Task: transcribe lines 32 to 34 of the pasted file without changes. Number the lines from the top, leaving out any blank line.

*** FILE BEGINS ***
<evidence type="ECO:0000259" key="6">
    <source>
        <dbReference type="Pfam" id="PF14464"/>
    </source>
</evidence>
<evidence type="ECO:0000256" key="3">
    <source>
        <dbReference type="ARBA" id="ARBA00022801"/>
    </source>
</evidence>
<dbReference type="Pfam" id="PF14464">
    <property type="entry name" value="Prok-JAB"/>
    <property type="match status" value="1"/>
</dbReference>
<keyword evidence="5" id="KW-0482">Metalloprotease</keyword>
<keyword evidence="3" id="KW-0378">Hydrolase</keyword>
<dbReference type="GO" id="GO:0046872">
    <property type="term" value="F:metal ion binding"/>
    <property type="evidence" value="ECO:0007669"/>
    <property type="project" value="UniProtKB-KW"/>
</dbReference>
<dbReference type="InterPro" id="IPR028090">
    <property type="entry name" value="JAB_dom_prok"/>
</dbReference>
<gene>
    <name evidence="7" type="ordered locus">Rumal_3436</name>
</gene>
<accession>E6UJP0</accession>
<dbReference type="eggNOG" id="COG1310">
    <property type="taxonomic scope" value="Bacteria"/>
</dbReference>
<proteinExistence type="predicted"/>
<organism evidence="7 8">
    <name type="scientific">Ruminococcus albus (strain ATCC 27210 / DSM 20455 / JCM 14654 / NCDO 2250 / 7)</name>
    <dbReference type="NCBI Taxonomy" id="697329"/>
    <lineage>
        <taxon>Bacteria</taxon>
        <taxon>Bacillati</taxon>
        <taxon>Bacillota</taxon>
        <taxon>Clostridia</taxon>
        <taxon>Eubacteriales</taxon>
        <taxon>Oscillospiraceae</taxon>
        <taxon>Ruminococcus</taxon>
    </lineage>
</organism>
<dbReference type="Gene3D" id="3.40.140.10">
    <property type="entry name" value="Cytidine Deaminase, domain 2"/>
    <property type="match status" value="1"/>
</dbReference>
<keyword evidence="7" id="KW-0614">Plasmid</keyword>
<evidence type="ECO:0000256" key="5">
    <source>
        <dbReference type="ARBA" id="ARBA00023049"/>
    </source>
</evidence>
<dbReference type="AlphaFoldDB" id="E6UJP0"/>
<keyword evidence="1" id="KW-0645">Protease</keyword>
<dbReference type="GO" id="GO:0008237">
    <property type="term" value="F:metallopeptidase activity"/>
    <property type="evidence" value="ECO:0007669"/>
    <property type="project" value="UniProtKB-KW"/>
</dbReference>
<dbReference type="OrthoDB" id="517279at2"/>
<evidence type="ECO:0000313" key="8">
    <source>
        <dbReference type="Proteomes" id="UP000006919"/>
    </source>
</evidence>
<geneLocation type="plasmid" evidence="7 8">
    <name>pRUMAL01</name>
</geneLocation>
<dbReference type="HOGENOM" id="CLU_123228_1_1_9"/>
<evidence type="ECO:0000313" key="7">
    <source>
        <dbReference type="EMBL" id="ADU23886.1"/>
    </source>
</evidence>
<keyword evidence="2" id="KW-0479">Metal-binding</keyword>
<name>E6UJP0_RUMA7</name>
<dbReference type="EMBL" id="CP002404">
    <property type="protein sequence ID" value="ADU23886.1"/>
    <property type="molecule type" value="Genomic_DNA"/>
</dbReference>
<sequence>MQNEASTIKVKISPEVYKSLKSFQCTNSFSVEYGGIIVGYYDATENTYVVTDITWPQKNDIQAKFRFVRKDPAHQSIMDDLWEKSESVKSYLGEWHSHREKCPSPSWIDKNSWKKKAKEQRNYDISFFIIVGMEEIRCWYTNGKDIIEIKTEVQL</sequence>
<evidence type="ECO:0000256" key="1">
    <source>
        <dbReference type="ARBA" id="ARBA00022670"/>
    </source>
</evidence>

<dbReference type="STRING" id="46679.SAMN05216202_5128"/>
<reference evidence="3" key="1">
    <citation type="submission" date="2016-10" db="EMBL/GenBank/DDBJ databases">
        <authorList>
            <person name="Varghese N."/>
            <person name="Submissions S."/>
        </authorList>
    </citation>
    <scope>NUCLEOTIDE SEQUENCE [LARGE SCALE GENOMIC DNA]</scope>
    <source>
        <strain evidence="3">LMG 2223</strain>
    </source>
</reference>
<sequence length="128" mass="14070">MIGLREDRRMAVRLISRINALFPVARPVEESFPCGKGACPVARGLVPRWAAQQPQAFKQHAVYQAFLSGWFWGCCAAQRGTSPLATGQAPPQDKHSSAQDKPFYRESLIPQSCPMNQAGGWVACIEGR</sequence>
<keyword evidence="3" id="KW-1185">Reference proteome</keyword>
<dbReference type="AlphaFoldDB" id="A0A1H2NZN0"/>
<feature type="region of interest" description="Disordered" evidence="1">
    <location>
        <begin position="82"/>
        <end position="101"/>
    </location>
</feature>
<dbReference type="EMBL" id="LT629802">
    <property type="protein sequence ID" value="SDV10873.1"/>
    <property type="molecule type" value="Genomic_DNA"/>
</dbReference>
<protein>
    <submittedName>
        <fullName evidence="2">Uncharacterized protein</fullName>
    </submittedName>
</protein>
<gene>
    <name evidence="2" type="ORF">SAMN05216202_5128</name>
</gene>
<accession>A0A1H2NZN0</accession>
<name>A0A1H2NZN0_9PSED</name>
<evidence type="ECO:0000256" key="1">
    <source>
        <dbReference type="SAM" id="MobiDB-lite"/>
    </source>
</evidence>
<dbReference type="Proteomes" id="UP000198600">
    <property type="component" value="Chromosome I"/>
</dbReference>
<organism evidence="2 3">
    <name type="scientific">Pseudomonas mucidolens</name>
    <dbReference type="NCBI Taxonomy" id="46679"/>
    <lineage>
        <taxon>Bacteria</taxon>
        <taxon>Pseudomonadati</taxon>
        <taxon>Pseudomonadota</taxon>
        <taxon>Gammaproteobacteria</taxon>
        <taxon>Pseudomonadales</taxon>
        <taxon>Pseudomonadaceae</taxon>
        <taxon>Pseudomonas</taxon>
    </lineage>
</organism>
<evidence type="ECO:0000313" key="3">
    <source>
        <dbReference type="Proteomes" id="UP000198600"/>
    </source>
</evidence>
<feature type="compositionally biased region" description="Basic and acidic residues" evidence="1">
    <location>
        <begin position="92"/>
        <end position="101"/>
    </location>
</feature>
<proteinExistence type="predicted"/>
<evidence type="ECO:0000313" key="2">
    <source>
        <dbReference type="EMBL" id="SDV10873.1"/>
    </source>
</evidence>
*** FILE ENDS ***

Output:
<proteinExistence type="predicted"/>
<organism evidence="7 8">
    <name type="scientific">Ruminococcus albus (strain ATCC 27210 / DSM 20455 / JCM 14654 / NCDO 2250 / 7)</name>